Woven together with black ribbon

Last night, as I was cleaning out my belongings in my room, sorting through relics of high school — loose sheets of crumpled graph paper, five differently styled black pens mostly out of ink, far too many notebooks bursting with random papers stuffed into them — I found a piece of black ribbon in an old backpack, flattened neatly at the bottom. It was about two-and-a-half feet long, long enough to weave into a hairdo or to add to an outfit as a finishing touch.

For someone with a remarkably horrible memory, I still remember so much of what transpired — cutting you a piece of ribbon that night, ostensibly to make you a corsage with the flowers they had there (really, I just wanted to tie it in your hair or on a gift I was planning on giving you), wanting to meet up with you for pictures and pointedly avoiding you the whole time, then telling you that you looked beautiful. I’d like to believe that you said “you too” in response to my comment, but I can’t remember if you ever did. I meant it every time. I don’t know if you ever did when you’d say that to me.

I remember you turning to me and telling me our team’s upperclassmen were like the older sisters you never had. I was flattered but I was also a bit heartbroken knowing you’d never be able to like me like I liked you. I thought what we had was special. I thought the hours of running together down concrete sidewalks and up dusty hills, the long late-night conversations over the phone and via text, the sneaky notes during class and, of course, our divorced-couple banter at practices meant something to you too. I thought you cared about me in the same way I cared about you, and I’m not talking about the romantic feelings I once had, feelings that are now long gone. I thought that our friendship was strong enough to last a romantic confession; really, I’d foolishly hoped you valued our friendship enough to not let it crumble after you politely rejected me.

Looking back, I was wrong about you in so many ways. I was foolish to believe that you’d ever care or understand, believing you were my platonic soulmate in this fairytale I’d spun. I was so hopelessly in love with the idea of you, this fictional person I’d created in my head, that I missed out on the very happening, very real world around me. While daydreaming about you, I forgot the real world with my responsibilities and loved ones, people who loved me for who I was instead of loving the idea of me, people who showed up for me when I needed them and let me show up for them.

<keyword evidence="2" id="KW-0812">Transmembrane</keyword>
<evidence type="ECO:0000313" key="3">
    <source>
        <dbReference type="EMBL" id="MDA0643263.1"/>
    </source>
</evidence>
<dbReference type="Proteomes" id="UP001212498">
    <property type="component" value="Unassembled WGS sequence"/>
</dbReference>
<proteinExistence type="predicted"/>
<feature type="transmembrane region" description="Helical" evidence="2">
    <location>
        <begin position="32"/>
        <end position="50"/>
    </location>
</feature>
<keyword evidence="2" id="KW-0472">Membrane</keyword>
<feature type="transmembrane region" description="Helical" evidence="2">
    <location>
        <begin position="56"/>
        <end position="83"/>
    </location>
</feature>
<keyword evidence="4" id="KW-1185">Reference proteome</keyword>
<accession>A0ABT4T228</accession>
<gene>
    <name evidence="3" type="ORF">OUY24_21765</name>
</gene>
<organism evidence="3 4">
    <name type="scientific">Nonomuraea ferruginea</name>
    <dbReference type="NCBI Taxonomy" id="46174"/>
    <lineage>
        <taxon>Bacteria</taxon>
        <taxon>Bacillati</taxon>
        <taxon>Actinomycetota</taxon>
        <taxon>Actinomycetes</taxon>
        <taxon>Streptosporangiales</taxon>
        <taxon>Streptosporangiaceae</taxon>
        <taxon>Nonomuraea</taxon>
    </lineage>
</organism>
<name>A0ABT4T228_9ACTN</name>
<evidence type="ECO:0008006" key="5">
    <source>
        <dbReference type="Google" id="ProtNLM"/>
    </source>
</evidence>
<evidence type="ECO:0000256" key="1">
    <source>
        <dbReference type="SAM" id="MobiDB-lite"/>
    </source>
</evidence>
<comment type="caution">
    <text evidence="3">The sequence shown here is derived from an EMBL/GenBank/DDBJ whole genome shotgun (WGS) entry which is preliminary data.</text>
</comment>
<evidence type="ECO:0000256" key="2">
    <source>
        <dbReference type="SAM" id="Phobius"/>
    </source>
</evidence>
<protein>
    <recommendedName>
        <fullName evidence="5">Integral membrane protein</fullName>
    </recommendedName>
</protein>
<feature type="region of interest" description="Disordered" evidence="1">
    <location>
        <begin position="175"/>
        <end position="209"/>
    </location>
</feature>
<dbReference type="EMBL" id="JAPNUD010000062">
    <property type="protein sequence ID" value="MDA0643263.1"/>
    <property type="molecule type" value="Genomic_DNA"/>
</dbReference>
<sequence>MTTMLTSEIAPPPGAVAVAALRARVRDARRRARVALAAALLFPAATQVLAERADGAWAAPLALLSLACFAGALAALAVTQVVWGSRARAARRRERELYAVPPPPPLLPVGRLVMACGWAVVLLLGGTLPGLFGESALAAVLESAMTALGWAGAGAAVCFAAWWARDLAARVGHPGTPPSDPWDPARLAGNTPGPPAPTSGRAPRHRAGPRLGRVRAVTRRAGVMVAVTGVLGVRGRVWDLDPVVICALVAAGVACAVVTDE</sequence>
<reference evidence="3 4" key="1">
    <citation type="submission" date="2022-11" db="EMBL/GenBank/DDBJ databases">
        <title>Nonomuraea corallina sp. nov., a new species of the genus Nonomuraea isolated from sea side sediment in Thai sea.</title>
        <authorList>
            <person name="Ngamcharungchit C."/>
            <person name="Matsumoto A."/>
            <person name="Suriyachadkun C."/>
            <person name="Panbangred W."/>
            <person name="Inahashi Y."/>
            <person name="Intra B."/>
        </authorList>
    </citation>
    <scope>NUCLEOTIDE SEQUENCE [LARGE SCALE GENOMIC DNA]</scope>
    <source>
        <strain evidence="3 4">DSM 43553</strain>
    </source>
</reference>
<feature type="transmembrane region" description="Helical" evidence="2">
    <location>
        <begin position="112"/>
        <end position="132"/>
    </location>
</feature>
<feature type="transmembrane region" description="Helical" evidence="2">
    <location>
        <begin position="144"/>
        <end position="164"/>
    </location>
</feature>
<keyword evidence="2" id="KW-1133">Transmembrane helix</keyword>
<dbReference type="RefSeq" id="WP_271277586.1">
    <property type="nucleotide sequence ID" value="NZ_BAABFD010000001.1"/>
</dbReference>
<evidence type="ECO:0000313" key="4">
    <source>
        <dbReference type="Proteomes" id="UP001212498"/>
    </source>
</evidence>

I can’t count the number of times I begged my mom to let me meet up with people I tried far too hard to impress and try to squeeze myself into a group that didn’t quite make room for me to be there, choking down my self-respect to try to earn theirs, all for the prospect of trying to say hi to you. I try not to remember every time that I held off on scheduling plans with my friends to see you for all of five minutes, and I cringe every time I remember my face lighting up and my head turning when I’d see you pass by while I was with my friends.

I want to forget the Google Doc filled with plans we’d do one day “when the time was right,” “when our parents would let us go” (it wasn’t a problem on my end, I would have moved mountains for you), “when we were both free,” filled with plans added by me and only me because you couldn’t be bothered to add any. I tried so hard to weave you into my life that I dropped all the other ribbons already in place. I was so afraid at the prospect of losing you that I ended up losing myself trying to hold on to you when I should have let you go.

I’m exhausted from always trying to pick up your slack and to keep you happy and the mood good; I’m exhausted of having to be the bigger person and not give in to the doom and gloom you constantly exude; I’m exhausted of always putting more in and not getting much back. I am tired of chasing after someone who doesn’t want to be chased after. I feel stupid for ever thinking that you wanted me to come after you, that you wanted me to try to help and care about you, that you wanted me. 

I feel sorry for myself for always giving you a second chance, for defending you to my family saying “maybe this time will be different.” I would say I feel sorry for you too, and perhaps I do: you’re so good at pushing people away that you couldn’t even let those who wanted to help you do so. 

I said I thought we were soulmates, tethered together by some invisible string of fate. I thought we’d be the kind of friends who see each other randomly again after goodness knows how long and pick up right where they left off, everything falling into place just how it used to be. Perhaps, a part of me will always love you; you were the closest thing to my first love. But I now look at this situation and you with a mixture of sadness and relief: sadness because you hurt me so and you don’t even know it, and how, at the end of the day, despite my best efforts, I still want to run back to you the minute you come calling, and relief because I’ve learned something from all those years of being your friend and it’s over — I am finally free.

Maybe I’ll use the black ribbon in my own hair. Or maybe I’ll gift it to someone else. Or, I’ll just burn it, once and for all.